Robert Calef, More Wonders of the Invisible World
In Salem Witchcraft Trials it was usual for the Accusers to tell of the black Man, or of a Spectre, as being then on the table.
G.L. Lincoln, ed., Narratives of the Witchcraft Case, New York, 1914.
Eustis Street Burying Ground, Roxbury (located at the intersection of Eustis and Washington Streets in Roxbury).
Grave of Robert Calef, Roxbury (Plate 37). His original tombstone no longer marks his grave but has been replaced by a more modern version. The original epitaph, which was written in Latin and was not placed on this latest stone, read in part:
- Whom have we lost STOUGHTON!
- Alas! I have said sufficient,
- \Tears press, I keep silence.
- He lived Seventy Years; On the Seventh of July,
- in the Year of Safety I701, He died. Alas! Alas! What Grief!
Indeed, history remembers all too well "What Grief" he brought to those accused in 1692. Robert Calef, author of More Wonders of the Invisible World, is buried here beneath a small gravestone (Plate 37) carved by a member of the Foster family of Dorchester. The inscription reads: "Here lyes Buried the Body of Mr. Robert Calef Aged Seventy one years Died April The Thirteenth 1719." Calef wrote his More Wonders, he tells us, as a rebuke to those who still believed in the methods used in the 1692 witch hunt. He feared the witch hunt "should be Acted over again inforced by their Example, rather than that it should Remain as a Warning to Posterity." It is widely believed that Calef received much of his material for the book from Thomas Brattle. The book's attacks on Reverend Cotton Mather were so harsh that no Boston printer would accept it, so Calef was forced to send it to England for publication. Calef himself was a cloth merchant and served Roxbury as a selectman until his death.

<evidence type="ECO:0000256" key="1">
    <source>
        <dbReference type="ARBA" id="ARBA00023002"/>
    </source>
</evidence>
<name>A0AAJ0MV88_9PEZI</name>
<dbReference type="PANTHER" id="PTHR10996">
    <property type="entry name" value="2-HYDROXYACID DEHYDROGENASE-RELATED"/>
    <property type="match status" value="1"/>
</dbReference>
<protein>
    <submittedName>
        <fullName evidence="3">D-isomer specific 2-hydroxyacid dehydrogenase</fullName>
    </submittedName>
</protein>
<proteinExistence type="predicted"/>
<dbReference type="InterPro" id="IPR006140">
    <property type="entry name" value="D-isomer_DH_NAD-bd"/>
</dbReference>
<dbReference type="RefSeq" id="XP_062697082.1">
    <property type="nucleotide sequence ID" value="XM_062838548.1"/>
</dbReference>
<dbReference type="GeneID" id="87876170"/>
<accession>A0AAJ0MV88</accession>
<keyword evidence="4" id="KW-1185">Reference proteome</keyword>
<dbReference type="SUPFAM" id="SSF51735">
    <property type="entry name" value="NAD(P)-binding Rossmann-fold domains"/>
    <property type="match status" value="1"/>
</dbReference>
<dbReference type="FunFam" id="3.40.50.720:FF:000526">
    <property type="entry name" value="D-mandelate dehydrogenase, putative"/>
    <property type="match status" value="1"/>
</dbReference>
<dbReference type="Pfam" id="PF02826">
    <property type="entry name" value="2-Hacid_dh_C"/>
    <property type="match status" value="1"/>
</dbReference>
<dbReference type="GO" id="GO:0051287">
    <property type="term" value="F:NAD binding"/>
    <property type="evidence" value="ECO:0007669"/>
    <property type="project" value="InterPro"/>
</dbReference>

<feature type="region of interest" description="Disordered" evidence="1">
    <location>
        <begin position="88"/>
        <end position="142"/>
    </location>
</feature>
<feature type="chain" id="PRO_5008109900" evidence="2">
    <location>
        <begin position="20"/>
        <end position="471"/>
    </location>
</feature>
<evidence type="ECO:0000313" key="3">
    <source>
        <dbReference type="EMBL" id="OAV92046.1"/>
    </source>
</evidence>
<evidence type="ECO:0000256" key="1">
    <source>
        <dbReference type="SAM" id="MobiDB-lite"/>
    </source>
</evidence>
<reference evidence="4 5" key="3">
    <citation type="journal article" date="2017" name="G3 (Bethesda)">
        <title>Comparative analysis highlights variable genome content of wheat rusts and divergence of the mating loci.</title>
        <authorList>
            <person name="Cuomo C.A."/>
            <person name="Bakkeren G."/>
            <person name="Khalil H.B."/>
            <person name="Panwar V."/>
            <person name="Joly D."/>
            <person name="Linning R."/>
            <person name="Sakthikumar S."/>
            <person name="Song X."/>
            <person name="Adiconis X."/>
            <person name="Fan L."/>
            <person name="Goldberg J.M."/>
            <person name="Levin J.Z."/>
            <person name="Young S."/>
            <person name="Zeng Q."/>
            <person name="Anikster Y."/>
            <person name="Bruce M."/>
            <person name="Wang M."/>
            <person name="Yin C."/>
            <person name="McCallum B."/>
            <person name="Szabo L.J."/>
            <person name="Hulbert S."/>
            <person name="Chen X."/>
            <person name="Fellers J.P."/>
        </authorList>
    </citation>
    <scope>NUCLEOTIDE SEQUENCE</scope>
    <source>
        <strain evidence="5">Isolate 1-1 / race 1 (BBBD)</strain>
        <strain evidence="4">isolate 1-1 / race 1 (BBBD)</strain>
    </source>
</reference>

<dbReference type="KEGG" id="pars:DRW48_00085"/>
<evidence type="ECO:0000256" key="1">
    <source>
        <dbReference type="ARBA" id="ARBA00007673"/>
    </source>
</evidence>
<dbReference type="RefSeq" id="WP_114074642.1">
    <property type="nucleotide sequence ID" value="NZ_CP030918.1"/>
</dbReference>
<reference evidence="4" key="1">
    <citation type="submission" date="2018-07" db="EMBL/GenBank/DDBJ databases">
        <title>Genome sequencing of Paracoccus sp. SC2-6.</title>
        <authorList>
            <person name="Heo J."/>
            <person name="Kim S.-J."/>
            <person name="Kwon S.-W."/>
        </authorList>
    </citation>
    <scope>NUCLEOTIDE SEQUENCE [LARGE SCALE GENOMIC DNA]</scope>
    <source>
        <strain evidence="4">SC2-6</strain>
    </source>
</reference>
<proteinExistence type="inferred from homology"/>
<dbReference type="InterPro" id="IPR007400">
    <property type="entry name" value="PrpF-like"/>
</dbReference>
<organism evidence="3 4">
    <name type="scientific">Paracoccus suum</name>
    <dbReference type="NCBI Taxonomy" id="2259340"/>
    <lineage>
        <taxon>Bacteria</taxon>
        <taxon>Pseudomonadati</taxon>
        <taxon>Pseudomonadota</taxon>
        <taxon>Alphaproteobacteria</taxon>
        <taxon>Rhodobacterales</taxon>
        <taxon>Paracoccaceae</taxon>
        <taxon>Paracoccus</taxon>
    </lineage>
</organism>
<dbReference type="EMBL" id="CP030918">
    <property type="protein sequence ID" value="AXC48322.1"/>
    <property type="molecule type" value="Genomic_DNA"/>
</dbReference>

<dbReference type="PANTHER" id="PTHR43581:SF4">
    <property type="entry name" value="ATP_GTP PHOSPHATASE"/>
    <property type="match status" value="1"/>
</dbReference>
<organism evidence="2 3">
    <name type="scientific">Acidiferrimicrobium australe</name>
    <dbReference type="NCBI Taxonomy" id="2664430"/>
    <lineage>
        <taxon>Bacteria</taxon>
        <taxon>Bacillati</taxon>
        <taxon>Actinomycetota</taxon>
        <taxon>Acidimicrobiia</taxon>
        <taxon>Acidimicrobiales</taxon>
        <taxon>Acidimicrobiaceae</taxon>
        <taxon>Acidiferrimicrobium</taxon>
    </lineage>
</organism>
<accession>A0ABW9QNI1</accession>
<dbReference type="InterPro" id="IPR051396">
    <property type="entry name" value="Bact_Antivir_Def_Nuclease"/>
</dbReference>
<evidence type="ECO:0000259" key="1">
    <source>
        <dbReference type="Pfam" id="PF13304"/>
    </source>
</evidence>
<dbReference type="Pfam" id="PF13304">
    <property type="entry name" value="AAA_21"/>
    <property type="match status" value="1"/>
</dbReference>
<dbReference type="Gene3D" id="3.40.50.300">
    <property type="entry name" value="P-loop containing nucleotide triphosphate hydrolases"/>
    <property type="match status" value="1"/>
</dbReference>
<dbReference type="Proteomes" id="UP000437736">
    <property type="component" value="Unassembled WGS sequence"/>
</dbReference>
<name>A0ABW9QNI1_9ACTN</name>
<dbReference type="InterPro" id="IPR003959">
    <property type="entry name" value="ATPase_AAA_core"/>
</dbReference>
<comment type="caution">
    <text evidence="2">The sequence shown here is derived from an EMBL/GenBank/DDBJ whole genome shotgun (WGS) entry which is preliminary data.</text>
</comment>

A Delusion of Satan : The Full Story of the Salem Witch Trials by Frances Hill, Karen Armstrong (Introduction). Paperback (October 1997)
Witchcraft Delusion in Colonial Connecticut, 1647-97 by J. J Taylor
An Impartial Account of the most Memorable Matters of Fact, touching the supposed Witchcraft in New England.
Mr. Parris had been some years a minister in Salem-Village, when this sad Calamity (as a deluge) overflowed them, spreading it self far and near:
He was a Gentleman of Liberal Education,
and not meeting with any great encouragement, or advantage in Merchandizing, to which for some time he apply'd himself,
betook himself to the work of the Ministry; this village being then vacant, he met with so much Encouragement, as to settle in that capacity among them.